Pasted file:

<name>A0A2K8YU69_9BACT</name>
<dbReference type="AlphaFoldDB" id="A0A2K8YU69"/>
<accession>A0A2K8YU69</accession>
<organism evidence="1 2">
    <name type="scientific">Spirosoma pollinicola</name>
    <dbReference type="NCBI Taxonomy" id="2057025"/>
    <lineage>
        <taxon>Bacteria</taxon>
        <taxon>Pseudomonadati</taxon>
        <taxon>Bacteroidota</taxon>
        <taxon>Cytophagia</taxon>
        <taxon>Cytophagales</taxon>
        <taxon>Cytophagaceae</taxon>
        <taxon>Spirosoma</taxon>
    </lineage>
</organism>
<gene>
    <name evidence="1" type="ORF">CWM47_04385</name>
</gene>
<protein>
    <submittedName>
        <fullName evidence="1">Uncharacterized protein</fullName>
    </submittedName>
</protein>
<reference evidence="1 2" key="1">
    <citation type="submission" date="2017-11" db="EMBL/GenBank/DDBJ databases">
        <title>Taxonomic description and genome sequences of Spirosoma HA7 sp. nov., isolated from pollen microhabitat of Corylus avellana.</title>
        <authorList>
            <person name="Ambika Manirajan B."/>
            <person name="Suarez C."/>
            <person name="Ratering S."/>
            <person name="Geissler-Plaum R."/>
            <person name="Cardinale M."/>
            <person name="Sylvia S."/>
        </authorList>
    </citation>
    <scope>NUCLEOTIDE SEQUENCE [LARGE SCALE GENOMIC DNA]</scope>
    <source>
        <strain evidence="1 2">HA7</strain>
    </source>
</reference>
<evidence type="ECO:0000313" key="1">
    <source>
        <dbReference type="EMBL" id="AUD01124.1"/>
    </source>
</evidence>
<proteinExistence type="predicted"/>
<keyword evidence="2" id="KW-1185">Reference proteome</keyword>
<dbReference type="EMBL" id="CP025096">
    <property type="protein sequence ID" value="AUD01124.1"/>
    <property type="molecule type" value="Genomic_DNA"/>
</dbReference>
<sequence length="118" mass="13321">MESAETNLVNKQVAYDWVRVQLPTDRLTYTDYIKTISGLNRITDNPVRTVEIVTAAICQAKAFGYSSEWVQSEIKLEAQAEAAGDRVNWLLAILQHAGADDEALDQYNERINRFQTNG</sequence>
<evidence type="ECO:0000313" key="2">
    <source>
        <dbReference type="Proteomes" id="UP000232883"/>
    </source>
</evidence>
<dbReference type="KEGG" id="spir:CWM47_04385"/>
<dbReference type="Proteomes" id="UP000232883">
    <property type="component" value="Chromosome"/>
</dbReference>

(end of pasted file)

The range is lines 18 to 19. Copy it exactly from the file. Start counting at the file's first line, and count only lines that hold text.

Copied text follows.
    <name evidence="1" type="ORF">CWM47_04385</name>
</gene>